Coniferous pollen is a readily mobile gamete making it a powerful tool for manipulating seed production in tree breeding and seed orchard programs. To successfully meet specific objectives, however, pollen must be carefully managed. This will involve the processes of collection, extraction, storage and reapplication. The extent to which controlled crossing or supplementally applied pollen results in seed yields of known paternal parentage will depend to a large degree on our ability to maintain pollen viability and vigour over its handling period. Of equal importance in optimizing seed yields and maximizing genetic quality is synchronizing pollination with optimal seed cone receptivity.
This manual is directed primarily towards managers of interior spruce soil-based seed orchards within British Columbia. It also contains information that may be useful for managing pollen within the breeding and container seed orchard programs as well. The container seed orchard program has a separate pollen manual for its specific needs. This manual could also be used for other developing tree improvement programs since the techniques described are not necessarily species specific.
Most of the recommendations for implementing pollen management procedures in interior spruce seed orchard operations are based on data collected from field experiments. There are also several other published sources of useful information, the most pertinent of which are listed in Section 5, ''Relevant References''.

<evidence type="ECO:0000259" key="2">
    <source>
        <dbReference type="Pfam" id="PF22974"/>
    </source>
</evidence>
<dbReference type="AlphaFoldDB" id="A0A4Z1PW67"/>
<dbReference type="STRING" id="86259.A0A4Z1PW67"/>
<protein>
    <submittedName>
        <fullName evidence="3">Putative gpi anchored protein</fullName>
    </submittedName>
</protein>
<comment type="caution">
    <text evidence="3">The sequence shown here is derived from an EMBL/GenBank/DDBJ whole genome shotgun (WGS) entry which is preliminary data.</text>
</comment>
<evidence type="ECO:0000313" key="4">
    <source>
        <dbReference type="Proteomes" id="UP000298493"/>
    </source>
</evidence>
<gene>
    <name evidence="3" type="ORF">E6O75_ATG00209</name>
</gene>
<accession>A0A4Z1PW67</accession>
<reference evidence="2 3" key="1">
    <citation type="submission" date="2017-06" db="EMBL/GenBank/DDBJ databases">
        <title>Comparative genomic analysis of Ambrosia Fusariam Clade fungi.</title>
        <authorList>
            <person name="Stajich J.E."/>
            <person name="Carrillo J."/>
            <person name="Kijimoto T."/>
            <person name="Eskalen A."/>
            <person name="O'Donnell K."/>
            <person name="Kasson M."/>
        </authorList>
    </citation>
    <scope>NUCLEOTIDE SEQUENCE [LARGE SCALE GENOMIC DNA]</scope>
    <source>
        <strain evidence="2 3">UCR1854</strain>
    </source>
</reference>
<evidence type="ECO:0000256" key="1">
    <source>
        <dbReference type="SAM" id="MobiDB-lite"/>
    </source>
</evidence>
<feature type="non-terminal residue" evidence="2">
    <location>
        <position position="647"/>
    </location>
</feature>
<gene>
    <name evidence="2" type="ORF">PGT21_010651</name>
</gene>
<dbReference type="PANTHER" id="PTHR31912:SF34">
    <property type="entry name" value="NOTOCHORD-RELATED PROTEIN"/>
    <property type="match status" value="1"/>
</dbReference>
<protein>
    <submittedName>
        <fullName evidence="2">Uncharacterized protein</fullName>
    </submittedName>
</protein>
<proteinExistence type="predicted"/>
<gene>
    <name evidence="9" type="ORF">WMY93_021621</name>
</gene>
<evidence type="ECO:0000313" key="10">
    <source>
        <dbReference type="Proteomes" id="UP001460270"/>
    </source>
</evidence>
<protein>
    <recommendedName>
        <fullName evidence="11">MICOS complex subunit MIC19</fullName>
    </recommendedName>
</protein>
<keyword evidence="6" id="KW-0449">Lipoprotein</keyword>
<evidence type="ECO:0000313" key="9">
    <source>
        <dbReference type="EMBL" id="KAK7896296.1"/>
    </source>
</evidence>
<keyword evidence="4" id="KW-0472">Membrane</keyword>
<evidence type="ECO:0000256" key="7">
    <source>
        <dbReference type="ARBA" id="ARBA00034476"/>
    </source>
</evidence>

Since the interior spruce seed orchard program does not distinguish between white, Engelmann or their hybrids, there has been no attempt to isolate species for either field or laboratory testing. For the present, specific data and procedures discussed should be equally valid for either species or their hybrids.
Where possible, specific recommendations for handling pollen will be given. However, certain procedures remain untested, or are still being evaluated. In these cases ''best-guess'' procedures will be offered and the user is encouraged to monitor the response of their treatments in order to better appreciate the extent of variability and the limits of confidence. This is particularly true for extrapolating the results of in vitro viability assays into fertility potential or assuming supplementally applied pollen will always compete successfully.
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Updated November 27, 2008